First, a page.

(Reuters)—The malaria treatment repeatedly championed by U.S. President Donald Trump as a game changer in the fight against the novel coronavirus has again failed to show a benefit in patients hospitalized with COVID-19, according to a recent study.
Although the study published in The New England Journal of Medicine had certain limitations, doctors report that the use of hydroxychloroquine (HCQ) lessened neither the need for mechanical ventilation nor the risk of death.
“We didn’t see any association between getting this medicine and the chance of dying or being intubated,” lead researcher Dr. Neil Schluger tells Reuters in a telephone interview. “The patients who got the drug didn’t seem to do any better.”
Among patients given HCQ, 32.3% ended up needing a ventilator or dying, compared with 14.9% of patients who were not given the drug.
But doctors were more likely to give HCQ to sicker patients, so researchers at New York-Presbyterian Hospital and Columbia University Irving Medical Center adjusted the rates to account for that. They concluded that the drug may not have hurt patients, but it clearly did not help.
Decades old HCQ, which is also used to treat lupus and rheumatoid arthritis, also showed no benefit when combined with the antibiotic azithromycin, Schluger’s team reported. Azithromycin alone also showed no benefit.
Last month, doctors at the U.S. Department of Veterans Affairs reported that HCQ did not help COVID-19 patients and might pose a higher risk of death.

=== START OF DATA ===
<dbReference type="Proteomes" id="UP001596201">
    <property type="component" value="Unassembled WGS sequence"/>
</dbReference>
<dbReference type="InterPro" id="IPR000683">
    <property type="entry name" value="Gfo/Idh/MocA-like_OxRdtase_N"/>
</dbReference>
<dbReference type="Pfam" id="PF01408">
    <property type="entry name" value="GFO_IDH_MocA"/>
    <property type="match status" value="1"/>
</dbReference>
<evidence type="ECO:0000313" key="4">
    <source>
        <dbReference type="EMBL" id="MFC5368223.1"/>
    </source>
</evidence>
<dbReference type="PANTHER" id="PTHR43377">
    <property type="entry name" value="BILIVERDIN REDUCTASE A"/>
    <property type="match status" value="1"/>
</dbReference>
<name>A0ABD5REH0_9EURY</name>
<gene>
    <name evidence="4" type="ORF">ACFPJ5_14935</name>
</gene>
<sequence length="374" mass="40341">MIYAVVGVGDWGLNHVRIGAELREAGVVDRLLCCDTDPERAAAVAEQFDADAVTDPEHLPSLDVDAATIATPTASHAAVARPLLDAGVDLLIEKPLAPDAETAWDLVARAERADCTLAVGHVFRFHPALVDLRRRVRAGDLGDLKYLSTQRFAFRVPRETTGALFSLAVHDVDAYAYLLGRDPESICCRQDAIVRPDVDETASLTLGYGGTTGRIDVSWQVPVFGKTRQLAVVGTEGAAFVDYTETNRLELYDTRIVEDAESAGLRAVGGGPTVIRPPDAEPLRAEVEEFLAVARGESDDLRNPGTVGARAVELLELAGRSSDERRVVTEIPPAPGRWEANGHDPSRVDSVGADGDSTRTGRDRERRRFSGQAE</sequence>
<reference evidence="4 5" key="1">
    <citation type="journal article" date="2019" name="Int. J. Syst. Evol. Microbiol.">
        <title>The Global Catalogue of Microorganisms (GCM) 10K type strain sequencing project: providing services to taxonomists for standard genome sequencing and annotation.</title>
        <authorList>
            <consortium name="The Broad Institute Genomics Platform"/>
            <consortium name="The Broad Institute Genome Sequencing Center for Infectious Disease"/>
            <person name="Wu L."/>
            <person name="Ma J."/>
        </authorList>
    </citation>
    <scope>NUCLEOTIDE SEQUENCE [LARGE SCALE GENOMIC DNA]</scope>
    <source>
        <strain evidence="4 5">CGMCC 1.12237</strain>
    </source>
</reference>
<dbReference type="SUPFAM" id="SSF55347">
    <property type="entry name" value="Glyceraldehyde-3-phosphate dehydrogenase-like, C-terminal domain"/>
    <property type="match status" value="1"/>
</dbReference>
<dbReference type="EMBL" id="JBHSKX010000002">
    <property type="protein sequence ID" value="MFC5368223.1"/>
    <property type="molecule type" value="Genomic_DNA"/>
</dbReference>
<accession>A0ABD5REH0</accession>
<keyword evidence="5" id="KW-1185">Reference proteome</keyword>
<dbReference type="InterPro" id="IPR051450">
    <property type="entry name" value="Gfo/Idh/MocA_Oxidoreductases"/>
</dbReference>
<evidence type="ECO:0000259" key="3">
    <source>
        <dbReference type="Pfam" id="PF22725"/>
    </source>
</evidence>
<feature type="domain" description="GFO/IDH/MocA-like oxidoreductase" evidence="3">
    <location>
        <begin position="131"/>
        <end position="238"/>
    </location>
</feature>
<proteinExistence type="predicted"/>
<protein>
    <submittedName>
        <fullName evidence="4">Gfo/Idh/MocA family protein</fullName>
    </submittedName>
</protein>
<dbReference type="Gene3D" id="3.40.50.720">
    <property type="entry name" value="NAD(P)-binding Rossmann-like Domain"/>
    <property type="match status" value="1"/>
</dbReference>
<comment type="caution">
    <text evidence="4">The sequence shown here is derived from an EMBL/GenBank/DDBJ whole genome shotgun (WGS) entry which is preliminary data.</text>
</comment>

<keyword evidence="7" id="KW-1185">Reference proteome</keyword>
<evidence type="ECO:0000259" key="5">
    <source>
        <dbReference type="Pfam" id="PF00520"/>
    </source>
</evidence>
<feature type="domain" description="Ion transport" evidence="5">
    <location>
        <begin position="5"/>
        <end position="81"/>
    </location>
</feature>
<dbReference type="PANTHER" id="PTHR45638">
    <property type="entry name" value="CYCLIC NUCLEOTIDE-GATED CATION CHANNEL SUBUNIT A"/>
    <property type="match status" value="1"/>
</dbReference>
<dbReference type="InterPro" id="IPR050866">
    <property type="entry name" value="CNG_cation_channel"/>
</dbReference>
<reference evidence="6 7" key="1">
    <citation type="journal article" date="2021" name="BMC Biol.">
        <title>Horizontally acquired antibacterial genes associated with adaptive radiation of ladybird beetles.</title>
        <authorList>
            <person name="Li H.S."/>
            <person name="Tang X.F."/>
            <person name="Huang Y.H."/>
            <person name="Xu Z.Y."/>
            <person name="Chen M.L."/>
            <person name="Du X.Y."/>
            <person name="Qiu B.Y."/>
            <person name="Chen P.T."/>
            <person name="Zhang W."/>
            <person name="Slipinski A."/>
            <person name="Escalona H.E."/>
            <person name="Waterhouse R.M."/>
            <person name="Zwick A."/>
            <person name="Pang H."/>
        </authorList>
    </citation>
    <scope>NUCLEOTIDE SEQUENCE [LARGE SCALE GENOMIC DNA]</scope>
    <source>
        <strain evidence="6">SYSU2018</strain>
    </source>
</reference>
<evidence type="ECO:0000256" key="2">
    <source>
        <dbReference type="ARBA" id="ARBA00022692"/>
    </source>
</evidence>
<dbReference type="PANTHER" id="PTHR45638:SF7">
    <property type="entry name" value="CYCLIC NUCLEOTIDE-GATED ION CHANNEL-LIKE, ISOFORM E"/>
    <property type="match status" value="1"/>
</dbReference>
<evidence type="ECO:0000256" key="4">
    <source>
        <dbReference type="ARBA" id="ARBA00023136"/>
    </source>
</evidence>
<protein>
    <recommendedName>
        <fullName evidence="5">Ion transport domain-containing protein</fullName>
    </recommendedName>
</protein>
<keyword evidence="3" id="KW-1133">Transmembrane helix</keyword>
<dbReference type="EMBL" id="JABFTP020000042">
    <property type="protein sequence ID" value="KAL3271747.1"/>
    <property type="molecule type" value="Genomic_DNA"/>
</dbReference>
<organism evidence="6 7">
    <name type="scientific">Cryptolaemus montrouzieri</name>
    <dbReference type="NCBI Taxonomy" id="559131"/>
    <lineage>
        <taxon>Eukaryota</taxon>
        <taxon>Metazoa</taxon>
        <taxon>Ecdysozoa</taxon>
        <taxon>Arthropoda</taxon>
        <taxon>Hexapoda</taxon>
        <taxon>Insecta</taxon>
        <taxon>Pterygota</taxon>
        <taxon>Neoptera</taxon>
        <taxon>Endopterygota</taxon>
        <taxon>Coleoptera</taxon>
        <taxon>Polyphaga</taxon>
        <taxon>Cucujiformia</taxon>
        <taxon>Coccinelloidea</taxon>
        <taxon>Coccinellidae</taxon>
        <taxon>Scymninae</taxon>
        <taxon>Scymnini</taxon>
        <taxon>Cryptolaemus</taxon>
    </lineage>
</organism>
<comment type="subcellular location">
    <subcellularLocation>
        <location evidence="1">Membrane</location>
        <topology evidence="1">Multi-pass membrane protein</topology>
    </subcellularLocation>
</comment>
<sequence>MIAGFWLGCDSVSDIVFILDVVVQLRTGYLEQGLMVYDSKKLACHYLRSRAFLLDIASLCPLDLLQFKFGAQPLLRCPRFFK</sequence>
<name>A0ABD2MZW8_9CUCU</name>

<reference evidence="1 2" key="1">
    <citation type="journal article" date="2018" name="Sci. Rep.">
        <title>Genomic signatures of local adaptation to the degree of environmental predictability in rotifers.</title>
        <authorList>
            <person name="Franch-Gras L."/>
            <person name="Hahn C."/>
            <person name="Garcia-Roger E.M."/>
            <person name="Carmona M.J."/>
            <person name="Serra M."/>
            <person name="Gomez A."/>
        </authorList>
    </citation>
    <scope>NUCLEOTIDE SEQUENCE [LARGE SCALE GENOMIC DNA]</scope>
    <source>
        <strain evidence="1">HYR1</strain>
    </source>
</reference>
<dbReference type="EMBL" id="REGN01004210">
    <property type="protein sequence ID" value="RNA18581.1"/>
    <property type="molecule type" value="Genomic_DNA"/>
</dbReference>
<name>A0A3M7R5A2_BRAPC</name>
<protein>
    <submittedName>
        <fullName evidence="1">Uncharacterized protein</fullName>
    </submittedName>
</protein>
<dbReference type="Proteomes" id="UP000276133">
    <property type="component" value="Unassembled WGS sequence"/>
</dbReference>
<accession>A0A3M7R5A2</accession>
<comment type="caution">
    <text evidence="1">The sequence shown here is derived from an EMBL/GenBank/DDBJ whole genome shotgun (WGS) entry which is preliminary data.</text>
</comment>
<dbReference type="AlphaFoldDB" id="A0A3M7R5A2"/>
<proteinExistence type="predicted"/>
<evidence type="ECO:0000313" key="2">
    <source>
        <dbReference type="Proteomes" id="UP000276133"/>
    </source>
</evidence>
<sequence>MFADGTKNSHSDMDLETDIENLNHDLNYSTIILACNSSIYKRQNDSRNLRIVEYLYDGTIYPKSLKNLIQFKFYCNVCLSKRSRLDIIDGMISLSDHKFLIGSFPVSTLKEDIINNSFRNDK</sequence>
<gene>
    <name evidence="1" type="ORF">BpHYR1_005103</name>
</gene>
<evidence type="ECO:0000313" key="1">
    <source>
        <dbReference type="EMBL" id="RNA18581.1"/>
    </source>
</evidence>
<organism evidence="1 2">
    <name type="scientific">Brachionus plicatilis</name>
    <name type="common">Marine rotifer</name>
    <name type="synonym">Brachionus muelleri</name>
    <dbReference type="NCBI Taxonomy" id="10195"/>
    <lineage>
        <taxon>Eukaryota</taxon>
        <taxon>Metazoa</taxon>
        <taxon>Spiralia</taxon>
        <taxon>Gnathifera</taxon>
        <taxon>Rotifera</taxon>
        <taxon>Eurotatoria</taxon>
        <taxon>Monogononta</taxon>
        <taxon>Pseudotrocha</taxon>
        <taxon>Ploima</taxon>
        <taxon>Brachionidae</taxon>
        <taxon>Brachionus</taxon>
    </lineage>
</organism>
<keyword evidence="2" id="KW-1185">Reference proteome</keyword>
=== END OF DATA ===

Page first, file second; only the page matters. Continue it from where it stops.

That analysis of medical records showed a death rate of 28% when the drug was given in addition to standard treatments, compared to 11% with standard care alone.
In the latest study, 811 patients got HCQ and 565 did not.
Because they were not randomly assigned to receive HCQ or a placebo, “the study should not be taken to rule out either benefit or harm” for the drug, researchers said. Randomized trials, the gold standard for tests of new therapies, should continue, they added.
But for now, “the guidance in our hospital has changed so we don’t recommend giving HCQ to hospitalized patients,” says Dr. Schluger, chief of the division of pulmonary, allergy and critical care medicine at Irving.
Smaller studies, including one done in China, had suggested HCQ might be useful, “but these were tiny studies and not of good quality. People seized on them because patients were dying,” he says.
There are currently no approved treatments for COVID-19, although Gilead Sciences Inc’s experimental antiviral drug remdesivir last week receive emergency use authorization from U.S. regulators.